Interview: Jasmin Vardimon – 'Pinocchio is as relevant today as it was when the story was written'
- Kelly Apter
- 11 April 2017
Dance adaptation of the classic tale is touring the UK this Spring
Best known as the boy whose nose grows each time he lies, back in 1881 when Italian author Carlo Collodi first created Pinocchio, the character carried an important social message.
'Collodi wrote it at a time when society was asking questions about education,' explains choreographer Jasmin Vardimon, whose new dance adaptation of the tale is touring the UK. 'People were asking if peasants could be educated, whether their children could go to school and become what they termed "real boys", or if they should simply be part of the workforce, like donkeys.'
Using a range of clever theatrical devices, Vardimon and her dancers have lifted Collodi's tale off the page with shadow puppetry, aerial work, playful movement and a quirky colourful set.
'The thing I'm always interested in, is finding the most imaginative way to tell a story – especially if that story is really well known,' says Vardimon. 'And Pinocchio is a very imaginative story already, so it was a pleasure to work on because the source material was right there – it was just a case of how to re-tell it.'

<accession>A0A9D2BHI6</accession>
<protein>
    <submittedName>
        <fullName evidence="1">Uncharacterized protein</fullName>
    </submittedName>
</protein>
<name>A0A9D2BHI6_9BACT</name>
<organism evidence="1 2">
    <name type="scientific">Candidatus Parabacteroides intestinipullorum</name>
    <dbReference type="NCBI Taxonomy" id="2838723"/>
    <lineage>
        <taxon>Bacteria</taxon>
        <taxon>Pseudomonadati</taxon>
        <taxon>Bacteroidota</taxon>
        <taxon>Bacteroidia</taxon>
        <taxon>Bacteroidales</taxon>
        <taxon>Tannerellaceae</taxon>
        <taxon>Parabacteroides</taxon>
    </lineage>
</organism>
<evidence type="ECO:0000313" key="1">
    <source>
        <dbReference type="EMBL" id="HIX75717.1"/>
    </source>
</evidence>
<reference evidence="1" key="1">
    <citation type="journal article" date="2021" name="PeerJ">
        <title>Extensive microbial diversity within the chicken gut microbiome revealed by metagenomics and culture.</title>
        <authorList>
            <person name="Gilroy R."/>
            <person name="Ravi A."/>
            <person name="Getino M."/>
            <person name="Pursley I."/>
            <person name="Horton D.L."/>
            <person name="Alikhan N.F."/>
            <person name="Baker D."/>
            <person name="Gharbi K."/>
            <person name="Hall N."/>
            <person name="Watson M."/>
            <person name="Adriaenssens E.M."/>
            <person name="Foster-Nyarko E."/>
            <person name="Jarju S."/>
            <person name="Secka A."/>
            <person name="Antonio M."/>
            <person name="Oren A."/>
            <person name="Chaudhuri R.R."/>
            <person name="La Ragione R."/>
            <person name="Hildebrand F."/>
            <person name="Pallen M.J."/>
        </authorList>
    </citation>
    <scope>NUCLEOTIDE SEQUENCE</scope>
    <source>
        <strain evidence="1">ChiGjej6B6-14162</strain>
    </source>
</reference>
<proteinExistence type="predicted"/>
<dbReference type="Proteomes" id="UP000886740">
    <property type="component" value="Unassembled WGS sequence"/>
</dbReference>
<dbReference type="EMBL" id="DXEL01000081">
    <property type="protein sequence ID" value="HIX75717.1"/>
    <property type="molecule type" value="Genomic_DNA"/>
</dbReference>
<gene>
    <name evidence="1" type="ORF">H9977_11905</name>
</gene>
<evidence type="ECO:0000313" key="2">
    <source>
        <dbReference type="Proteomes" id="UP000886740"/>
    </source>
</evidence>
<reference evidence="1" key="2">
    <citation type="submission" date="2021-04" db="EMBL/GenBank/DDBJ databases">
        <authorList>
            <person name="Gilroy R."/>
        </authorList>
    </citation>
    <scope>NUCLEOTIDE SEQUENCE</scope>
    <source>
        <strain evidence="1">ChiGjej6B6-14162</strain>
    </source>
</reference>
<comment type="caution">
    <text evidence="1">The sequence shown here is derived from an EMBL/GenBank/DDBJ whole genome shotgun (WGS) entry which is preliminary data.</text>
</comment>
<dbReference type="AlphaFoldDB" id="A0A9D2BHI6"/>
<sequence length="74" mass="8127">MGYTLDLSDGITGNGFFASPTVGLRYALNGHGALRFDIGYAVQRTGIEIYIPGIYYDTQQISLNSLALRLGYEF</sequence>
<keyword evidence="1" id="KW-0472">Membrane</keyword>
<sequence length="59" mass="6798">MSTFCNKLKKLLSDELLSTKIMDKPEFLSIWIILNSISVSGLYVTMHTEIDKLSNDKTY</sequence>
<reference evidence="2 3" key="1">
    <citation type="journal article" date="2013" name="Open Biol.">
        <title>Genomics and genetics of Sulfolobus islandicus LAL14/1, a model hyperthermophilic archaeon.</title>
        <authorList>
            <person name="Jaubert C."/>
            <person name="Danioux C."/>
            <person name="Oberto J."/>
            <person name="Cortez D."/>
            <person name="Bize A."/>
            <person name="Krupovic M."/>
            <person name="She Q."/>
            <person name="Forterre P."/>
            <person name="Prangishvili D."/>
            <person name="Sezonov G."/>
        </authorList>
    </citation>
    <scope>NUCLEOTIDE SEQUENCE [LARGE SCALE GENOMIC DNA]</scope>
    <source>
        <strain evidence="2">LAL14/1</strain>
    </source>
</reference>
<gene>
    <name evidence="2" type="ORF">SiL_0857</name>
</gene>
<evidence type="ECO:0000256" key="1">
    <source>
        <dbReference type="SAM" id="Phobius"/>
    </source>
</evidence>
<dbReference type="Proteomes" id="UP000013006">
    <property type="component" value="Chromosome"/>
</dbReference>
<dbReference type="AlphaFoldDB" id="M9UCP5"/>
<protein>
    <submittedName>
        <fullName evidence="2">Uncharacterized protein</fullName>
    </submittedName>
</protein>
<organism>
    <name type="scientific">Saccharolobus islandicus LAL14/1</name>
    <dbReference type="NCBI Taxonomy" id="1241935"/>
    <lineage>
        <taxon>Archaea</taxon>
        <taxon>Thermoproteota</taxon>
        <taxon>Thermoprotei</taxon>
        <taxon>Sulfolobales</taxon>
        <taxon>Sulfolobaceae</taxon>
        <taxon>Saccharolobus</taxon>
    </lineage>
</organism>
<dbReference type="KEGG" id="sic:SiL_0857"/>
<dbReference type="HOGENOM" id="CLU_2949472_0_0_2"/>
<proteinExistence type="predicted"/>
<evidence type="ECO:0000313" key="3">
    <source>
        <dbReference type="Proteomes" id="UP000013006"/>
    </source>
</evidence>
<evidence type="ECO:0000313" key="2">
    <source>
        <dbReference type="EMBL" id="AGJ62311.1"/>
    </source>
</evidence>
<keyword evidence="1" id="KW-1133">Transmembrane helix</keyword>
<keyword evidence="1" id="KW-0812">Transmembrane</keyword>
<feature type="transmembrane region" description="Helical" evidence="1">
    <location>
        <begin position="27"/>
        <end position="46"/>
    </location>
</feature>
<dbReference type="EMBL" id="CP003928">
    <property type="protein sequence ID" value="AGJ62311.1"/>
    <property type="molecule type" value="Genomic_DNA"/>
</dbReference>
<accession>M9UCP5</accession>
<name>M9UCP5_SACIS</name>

For Vardimon, exploring what it means to be human – something she says is 'as relevant today as it was when the story was written' – lies at the heart of the story.
'In the Disney version, the message is you can become real by telling the truth but the original is a much more complex journey of discovery,' she says. 'So I decided to focus on how Pinocchio learns to recognise human feelings and emotions, in himself and others.'